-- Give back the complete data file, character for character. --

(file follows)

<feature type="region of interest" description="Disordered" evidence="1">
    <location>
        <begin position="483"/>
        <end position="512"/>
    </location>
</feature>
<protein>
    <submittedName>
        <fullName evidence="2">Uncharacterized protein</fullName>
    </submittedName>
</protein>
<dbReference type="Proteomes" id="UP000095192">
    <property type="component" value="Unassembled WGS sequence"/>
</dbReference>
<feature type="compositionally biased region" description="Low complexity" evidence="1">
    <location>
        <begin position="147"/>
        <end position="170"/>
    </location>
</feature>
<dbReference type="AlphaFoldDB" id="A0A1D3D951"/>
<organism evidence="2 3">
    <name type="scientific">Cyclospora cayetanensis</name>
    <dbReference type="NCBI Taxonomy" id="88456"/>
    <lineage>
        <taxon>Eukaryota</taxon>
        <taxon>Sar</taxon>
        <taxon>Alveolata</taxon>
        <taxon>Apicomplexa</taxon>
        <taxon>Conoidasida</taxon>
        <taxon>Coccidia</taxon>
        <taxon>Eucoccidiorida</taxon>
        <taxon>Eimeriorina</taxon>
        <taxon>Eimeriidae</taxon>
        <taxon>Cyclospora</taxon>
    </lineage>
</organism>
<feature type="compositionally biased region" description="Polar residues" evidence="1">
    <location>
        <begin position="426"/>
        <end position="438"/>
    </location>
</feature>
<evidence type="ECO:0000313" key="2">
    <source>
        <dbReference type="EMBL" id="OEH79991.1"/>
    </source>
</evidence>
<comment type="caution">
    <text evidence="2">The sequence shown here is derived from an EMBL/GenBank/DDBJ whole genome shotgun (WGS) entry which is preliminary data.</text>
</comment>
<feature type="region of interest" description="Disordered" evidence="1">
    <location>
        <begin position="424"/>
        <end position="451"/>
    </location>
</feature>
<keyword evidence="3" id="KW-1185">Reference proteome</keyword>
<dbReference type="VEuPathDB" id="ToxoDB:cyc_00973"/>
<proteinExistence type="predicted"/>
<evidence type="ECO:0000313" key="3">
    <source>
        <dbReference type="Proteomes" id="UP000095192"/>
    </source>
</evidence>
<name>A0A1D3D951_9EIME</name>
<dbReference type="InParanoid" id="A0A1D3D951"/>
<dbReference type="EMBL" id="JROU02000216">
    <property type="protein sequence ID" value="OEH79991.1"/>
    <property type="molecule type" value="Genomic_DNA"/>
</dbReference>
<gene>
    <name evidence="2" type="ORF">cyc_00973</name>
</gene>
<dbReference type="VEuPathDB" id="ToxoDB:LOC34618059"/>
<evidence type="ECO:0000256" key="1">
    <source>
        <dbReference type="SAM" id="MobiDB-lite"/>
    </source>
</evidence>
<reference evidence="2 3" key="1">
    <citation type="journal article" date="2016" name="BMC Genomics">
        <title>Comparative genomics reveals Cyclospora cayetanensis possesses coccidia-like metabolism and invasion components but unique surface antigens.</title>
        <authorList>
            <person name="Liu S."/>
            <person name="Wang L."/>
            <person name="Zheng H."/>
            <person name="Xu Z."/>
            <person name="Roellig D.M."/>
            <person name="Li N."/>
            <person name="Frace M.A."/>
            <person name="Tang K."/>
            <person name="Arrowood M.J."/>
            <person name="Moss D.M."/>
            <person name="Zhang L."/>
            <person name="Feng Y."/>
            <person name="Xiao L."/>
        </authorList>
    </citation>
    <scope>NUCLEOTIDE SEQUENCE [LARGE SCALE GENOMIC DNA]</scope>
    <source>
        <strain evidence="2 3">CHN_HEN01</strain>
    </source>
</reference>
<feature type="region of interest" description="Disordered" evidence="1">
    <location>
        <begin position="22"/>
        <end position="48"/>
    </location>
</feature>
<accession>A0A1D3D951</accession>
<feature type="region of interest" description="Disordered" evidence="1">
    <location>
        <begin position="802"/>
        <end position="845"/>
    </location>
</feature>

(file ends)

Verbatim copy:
<feature type="region of interest" description="Disordered" evidence="1">
    <location>
        <begin position="483"/>
        <end position="512"/>
    </location>
</feature>
<protein>
    <submittedName>
        <fullName evidence="2">Uncharacterized protein</fullName>
    </submittedName>
</protein>
<dbReference type="Proteomes" id="UP000095192">
    <property type="component" value="Unassembled WGS sequence"/>
</dbReference>
<feature type="compositionally biased region" description="Low complexity" evidence="1">
    <location>
        <begin position="147"/>
        <end position="170"/>
    </location>
</feature>
<dbReference type="AlphaFoldDB" id="A0A1D3D951"/>
<organism evidence="2 3">
    <name type="scientific">Cyclospora cayetanensis</name>
    <dbReference type="NCBI Taxonomy" id="88456"/>
    <lineage>
        <taxon>Eukaryota</taxon>
        <taxon>Sar</taxon>
        <taxon>Alveolata</taxon>
        <taxon>Apicomplexa</taxon>
        <taxon>Conoidasida</taxon>
        <taxon>Coccidia</taxon>
        <taxon>Eucoccidiorida</taxon>
        <taxon>Eimeriorina</taxon>
        <taxon>Eimeriidae</taxon>
        <taxon>Cyclospora</taxon>
    </lineage>
</organism>
<feature type="compositionally biased region" description="Polar residues" evidence="1">
    <location>
        <begin position="426"/>
        <end position="438"/>
    </location>
</feature>
<evidence type="ECO:0000313" key="2">
    <source>
        <dbReference type="EMBL" id="OEH79991.1"/>
    </source>
</evidence>
<comment type="caution">
    <text evidence="2">The sequence shown here is derived from an EMBL/GenBank/DDBJ whole genome shotgun (WGS) entry which is preliminary data.</text>
</comment>
<feature type="region of interest" description="Disordered" evidence="1">
    <location>
        <begin position="424"/>
        <end position="451"/>
    </location>
</feature>
<keyword evidence="3" id="KW-1185">Reference proteome</keyword>
<dbReference type="VEuPathDB" id="ToxoDB:cyc_00973"/>
<proteinExistence type="predicted"/>
<evidence type="ECO:0000313" key="3">
    <source>
        <dbReference type="Proteomes" id="UP000095192"/>
    </source>
</evidence>
<name>A0A1D3D951_9EIME</name>
<dbReference type="InParanoid" id="A0A1D3D951"/>
<dbReference type="EMBL" id="JROU02000216">
    <property type="protein sequence ID" value="OEH79991.1"/>
    <property type="molecule type" value="Genomic_DNA"/>
</dbReference>
<gene>
    <name evidence="2" type="ORF">cyc_00973</name>
</gene>
<dbReference type="VEuPathDB" id="ToxoDB:LOC34618059"/>
<evidence type="ECO:0000256" key="1">
    <source>
        <dbReference type="SAM" id="MobiDB-lite"/>
    </source>
</evidence>
<reference evidence="2 3" key="1">
    <citation type="journal article" date="2016" name="BMC Genomics">
        <title>Comparative genomics reveals Cyclospora cayetanensis possesses coccidia-like metabolism and invasion components but unique surface antigens.</title>
        <authorList>
            <person name="Liu S."/>
            <person name="Wang L."/>
            <person name="Zheng H."/>
            <person name="Xu Z."/>
            <person name="Roellig D.M."/>
            <person name="Li N."/>
            <person name="Frace M.A."/>
            <person name="Tang K."/>
            <person name="Arrowood M.J."/>
            <person name="Moss D.M."/>
            <person name="Zhang L."/>
            <person name="Feng Y."/>
            <person name="Xiao L."/>
        </authorList>
    </citation>
    <scope>NUCLEOTIDE SEQUENCE [LARGE SCALE GENOMIC DNA]</scope>
    <source>
        <strain evidence="2 3">CHN_HEN01</strain>
    </source>
</reference>
<feature type="region of interest" description="Disordered" evidence="1">
    <location>
        <begin position="22"/>
        <end position="48"/>
    </location>
</feature>
<accession>A0A1D3D951</accession>
<feature type="region of interest" description="Disordered" evidence="1">
    <location>
        <begin position="802"/>
        <end position="845"/>
    </location>
</feature>